In 2012’s Study of Product Team Performance, respondents were asked what they would change about the core product team.
“Better cross-functional collaboration, trust and communication” was their number-one response.
(You can participate in this year’s study. See below.)
I was struck by how closely that aspiration aligns with a step that management took 15 years ago when I was at Schwab, a step I was convinced was responsible for my team becoming one of the highest performing I’ve had opportunity to manage.
To support the effort, senior management hired a team-building h.r. group – they go by names like “organizational development” – “OD” – but they’re all about building collaboration, trust and communication – soft skills – emotional intelligence – that sort of thing.
As keyed up as management was to prove to the execs that we could do something new, something breathtaking, something never done before – they arranged for the entire product team to take entire afternoons offsite multiple times during our short four-month development cycle. Developers, testers, project managers, product managers, business analysts, architects, instructional designers, the whole bunch of us.
That project progressed from research and ideas to working product – an asset allocation toolkit – with functionality that had never before been built even in the client-server world – in a few short months. The team won awards; the product was lauded; Schwab was lionized.
At the time, I remember thinking that I never wanted to work on a product team again that did not undertake significant cross-functional trust and collaboration team-building. I recounted the experience in our book, Managing the Unmanageable: Rules, Tools, and Insights for Managing Software People and Teams. Sadly, I’ve never worked on a team since that did that.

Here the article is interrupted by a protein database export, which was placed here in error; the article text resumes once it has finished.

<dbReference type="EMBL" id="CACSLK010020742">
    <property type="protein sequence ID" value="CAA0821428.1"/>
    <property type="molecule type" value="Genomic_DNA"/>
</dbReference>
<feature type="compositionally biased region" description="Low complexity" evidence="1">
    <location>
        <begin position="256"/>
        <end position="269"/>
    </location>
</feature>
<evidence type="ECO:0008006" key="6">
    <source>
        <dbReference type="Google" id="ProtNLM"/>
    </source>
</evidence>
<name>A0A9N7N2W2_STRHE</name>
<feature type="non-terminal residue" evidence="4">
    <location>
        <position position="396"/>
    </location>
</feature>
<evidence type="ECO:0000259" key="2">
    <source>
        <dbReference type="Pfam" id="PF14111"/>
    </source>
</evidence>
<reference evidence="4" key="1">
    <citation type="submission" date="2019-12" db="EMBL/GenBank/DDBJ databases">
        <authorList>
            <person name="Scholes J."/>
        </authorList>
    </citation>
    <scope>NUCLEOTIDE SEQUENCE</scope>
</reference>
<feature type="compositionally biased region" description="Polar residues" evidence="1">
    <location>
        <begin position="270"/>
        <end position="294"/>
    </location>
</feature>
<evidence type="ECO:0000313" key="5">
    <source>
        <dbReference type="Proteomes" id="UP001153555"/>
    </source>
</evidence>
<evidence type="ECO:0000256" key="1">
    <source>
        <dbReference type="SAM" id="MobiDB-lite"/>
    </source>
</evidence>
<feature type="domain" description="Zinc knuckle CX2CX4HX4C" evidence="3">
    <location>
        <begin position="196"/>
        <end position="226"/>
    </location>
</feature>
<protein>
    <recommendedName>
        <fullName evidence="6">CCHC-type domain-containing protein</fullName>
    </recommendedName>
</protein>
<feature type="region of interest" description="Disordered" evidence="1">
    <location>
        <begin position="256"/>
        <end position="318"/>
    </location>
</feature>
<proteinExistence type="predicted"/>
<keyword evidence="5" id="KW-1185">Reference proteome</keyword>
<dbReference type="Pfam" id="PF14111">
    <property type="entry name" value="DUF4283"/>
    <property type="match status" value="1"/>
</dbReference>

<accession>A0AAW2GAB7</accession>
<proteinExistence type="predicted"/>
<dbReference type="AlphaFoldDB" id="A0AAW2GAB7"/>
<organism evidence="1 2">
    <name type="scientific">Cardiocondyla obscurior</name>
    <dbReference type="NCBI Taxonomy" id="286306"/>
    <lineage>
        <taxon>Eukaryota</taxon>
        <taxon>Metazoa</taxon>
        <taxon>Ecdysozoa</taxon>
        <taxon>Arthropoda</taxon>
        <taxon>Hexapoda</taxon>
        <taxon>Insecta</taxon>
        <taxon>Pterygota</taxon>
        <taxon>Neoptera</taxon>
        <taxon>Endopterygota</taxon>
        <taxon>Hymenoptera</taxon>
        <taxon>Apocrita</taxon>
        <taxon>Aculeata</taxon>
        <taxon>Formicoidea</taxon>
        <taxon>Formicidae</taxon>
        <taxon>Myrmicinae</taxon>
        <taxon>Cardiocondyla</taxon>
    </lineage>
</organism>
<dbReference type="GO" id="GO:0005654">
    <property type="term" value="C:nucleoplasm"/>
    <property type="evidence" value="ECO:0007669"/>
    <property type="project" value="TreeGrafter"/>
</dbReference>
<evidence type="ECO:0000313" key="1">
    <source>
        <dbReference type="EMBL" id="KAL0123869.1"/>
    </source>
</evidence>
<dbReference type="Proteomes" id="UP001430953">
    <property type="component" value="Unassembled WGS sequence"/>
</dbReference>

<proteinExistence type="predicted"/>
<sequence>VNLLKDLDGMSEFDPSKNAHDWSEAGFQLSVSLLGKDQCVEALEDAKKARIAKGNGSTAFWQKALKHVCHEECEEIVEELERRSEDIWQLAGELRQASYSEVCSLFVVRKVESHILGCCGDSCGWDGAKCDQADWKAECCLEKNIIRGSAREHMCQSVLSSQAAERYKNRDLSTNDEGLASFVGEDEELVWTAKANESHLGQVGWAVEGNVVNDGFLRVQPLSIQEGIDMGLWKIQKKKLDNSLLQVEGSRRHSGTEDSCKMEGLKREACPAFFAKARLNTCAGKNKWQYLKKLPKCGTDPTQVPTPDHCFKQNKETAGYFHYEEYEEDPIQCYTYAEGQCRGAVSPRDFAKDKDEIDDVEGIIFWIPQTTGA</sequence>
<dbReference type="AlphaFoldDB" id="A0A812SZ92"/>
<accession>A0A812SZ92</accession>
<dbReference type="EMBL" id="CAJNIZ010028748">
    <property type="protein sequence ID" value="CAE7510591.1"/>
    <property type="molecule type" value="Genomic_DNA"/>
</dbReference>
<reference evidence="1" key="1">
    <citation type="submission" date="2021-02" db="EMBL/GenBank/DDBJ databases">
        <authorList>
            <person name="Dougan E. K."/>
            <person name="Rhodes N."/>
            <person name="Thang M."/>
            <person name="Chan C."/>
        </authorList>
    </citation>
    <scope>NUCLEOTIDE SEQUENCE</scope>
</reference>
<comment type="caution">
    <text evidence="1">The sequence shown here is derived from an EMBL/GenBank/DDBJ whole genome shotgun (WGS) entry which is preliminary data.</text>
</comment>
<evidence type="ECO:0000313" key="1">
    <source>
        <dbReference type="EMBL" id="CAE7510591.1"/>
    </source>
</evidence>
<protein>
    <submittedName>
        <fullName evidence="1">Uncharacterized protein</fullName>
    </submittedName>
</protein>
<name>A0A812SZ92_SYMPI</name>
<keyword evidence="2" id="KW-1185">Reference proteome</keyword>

The 2012 study reminded me of what gave that Schwab team greatness. The study examined the interactions of Product Managers, Project Managers, Program Managers, Business Analysts, Developers and others actively involved in product development projects. “The goal of our research was to better understand the dynamics of product team performance and to uncover the practices that make these teams successful. What makes this survey unique is that it enjoys the support of various industry associations and market players — groups and individuals that don’t generally work together.”
This year’s Study of Product Team Performance is launching now and running till February 28 or until it has received 3,000 responses, whichever comes first.
Get in on it. Share what’s made teams great in your world – at: